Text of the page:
Now, if he was addressing many other kpop songs and their being highly promoted in China I could understand, but Gangnam Style is just a hugely popular song that happens to be Korean. People like to do the dance and mime the lyrics because its catchy and fun to do. Dancing to Gangnam Style is in no way promoting K-pop.

  • destinyanglin

    I get what he is saying but its just one song.
    Yes I understand that there is probably more of a stronger presence of kpop there than in America but you don’t see american artists saying ‘don’t dance to gangnam style cause all of a sudden people are going to start liking kpop and not embrace American music.’
     
    Now, if he was addressing many other kpop songs and their being highly promoted in China I could understand, but Gangnam Style is just a hugely popular song that happens to be Korean. People like to do the dance and mime the lyrics because its catchy and fun to do. Dancing to Gangnam Style is in no way promoting K-pop.

    • Xaestra

      The reason for the so called “anti-Hallyu” sentiment is because of China’s political history. China and its citizens is very wary of any outside forces that try to enter its boarders. They don’t want anybody altering their polices and whatnot. That includes Japan and Korea, which are more powerful and influential nations that are along China’s boarders/territory. 

      To the entire world, Gangnam Style is now a part of Korea, it’s soft power. For the average joe who was into pop culture, if he or she was asked about Korea, the first images he would have would have to be along the lines of kimchi, spicy food, and possibly Gangnam Style. I know Chou isn’t trying to say avoid/boycott Kpop, but there’s still that mentality that’s probably unconsciously rooted in him. He’s not trying to say boycott, but he is promoting to make Cpop the domineering “idea” in China. Becasue GS is a form of soft power, I believe that it does have a strong impact in China, considering the two nation’s proximity.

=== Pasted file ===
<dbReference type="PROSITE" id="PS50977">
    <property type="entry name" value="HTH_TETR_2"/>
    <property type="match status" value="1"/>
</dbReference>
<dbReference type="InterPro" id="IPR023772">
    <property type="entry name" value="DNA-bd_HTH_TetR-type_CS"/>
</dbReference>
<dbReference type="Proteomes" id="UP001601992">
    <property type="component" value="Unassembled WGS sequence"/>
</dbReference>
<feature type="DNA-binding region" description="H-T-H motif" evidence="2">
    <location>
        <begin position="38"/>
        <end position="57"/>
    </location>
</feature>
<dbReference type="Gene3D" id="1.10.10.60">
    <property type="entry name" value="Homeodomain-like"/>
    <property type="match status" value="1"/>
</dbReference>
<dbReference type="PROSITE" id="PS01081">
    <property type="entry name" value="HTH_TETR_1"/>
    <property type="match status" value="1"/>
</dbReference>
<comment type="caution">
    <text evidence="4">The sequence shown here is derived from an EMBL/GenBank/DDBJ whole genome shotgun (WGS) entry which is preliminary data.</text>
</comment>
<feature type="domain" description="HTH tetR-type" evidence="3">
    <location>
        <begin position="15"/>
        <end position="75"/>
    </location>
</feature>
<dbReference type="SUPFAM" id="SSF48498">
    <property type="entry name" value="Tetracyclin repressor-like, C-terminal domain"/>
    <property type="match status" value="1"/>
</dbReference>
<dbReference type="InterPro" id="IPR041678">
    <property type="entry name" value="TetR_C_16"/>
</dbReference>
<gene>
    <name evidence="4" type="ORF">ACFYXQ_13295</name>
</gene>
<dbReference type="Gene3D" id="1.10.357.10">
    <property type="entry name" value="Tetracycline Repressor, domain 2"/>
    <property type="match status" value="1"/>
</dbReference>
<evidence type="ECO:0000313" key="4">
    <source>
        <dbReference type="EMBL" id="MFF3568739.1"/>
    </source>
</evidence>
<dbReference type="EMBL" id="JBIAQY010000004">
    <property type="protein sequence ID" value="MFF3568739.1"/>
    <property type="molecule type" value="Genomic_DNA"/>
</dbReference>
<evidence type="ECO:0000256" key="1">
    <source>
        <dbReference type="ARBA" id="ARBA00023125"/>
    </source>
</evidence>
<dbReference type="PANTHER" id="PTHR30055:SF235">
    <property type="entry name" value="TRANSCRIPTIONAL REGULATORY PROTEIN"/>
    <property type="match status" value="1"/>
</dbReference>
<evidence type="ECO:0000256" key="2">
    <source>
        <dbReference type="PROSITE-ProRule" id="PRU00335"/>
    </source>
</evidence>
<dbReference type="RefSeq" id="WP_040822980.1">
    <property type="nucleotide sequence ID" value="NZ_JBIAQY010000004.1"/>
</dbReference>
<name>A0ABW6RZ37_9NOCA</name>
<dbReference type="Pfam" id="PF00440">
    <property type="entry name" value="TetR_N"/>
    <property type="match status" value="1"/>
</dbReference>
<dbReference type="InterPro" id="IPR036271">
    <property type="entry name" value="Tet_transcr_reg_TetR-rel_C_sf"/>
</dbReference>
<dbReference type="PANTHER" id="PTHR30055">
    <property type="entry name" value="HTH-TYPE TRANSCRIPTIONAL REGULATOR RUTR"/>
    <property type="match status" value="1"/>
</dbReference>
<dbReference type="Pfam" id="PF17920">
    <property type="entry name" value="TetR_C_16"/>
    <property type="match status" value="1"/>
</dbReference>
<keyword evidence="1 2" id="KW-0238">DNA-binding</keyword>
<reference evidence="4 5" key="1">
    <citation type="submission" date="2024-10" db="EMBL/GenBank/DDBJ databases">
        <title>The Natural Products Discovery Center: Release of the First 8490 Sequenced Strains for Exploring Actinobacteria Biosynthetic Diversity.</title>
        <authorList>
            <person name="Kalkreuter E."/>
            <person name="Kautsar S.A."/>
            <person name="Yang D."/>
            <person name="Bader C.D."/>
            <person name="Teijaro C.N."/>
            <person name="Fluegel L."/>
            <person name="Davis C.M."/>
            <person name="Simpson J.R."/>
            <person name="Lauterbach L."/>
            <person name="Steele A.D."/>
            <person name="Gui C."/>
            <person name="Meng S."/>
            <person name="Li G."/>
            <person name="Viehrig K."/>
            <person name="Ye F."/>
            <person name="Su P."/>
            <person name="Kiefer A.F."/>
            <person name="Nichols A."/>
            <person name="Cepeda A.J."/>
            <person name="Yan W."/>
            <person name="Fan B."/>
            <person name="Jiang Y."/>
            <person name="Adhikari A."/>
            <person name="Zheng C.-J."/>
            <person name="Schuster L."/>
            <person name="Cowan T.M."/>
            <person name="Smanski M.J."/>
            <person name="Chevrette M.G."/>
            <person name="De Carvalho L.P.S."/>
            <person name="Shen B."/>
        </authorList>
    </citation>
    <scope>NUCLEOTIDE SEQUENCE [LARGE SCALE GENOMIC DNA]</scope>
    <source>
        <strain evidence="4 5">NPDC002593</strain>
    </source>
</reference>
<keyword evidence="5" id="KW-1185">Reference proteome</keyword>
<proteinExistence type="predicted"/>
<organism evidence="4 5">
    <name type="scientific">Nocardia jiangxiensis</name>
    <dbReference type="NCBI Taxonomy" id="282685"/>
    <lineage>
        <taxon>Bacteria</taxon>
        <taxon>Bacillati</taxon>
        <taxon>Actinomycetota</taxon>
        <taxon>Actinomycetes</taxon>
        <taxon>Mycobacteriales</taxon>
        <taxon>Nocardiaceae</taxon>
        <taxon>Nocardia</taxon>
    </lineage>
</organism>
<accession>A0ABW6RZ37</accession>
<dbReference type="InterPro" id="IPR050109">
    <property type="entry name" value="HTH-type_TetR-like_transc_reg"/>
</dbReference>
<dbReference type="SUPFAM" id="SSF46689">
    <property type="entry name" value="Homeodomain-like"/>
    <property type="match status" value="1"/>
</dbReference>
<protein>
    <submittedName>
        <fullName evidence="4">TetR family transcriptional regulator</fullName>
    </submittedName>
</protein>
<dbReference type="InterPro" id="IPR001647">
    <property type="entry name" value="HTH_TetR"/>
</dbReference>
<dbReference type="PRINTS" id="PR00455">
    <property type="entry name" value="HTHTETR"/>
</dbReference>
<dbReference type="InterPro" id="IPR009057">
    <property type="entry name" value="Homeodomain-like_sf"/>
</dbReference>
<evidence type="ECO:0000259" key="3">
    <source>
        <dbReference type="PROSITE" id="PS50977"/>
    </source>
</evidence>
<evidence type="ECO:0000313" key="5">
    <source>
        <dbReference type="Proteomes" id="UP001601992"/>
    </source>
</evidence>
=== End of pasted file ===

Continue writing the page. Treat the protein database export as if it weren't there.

• destinyanglin

        I can understand wanting to not have your country influenced by outsiders and (like you explained) where his feelings are coming from; but does anyone honestly see some chubby older korean guy doing a horse dance as a symbol of korean power?

        It really seems like Mr. Chou is getting sensitive over something that really is not there.

        • Xaestra

          Like I said, GS is a form of soft power. Its influence is the same that pandas and kung fu hold for China. Politically speaking, there are different types of power, and k-pop and GS just so happens to be one of those powers.

        • Xaestra

          Like I said, GS is a form of soft power. Its influence is the same that pandas and kung fu hold for China. Politically speaking, there are different types of power, and k-pop and GS just so happens to be one of those powers.

  • destinyanglin

    I get what he is saying but its just one song.
    Yes I understand that there is probably more of a stronger presence of kpop there than in America but you don’t see american artists saying ‘don’t dance to gangnam style cause all of a sudden people are going to start liking kpop and not embrace American music.’
     
    Now, if he was addressing many other kpop songs and their being highly promoted in China I could understand, but Gangnam Style is just a hugely popular song that happens to be Korean. People like to do the dance and mime the lyrics because its catchy and fun to do. Dancing to Gangnam Style is in no way promoting K-pop.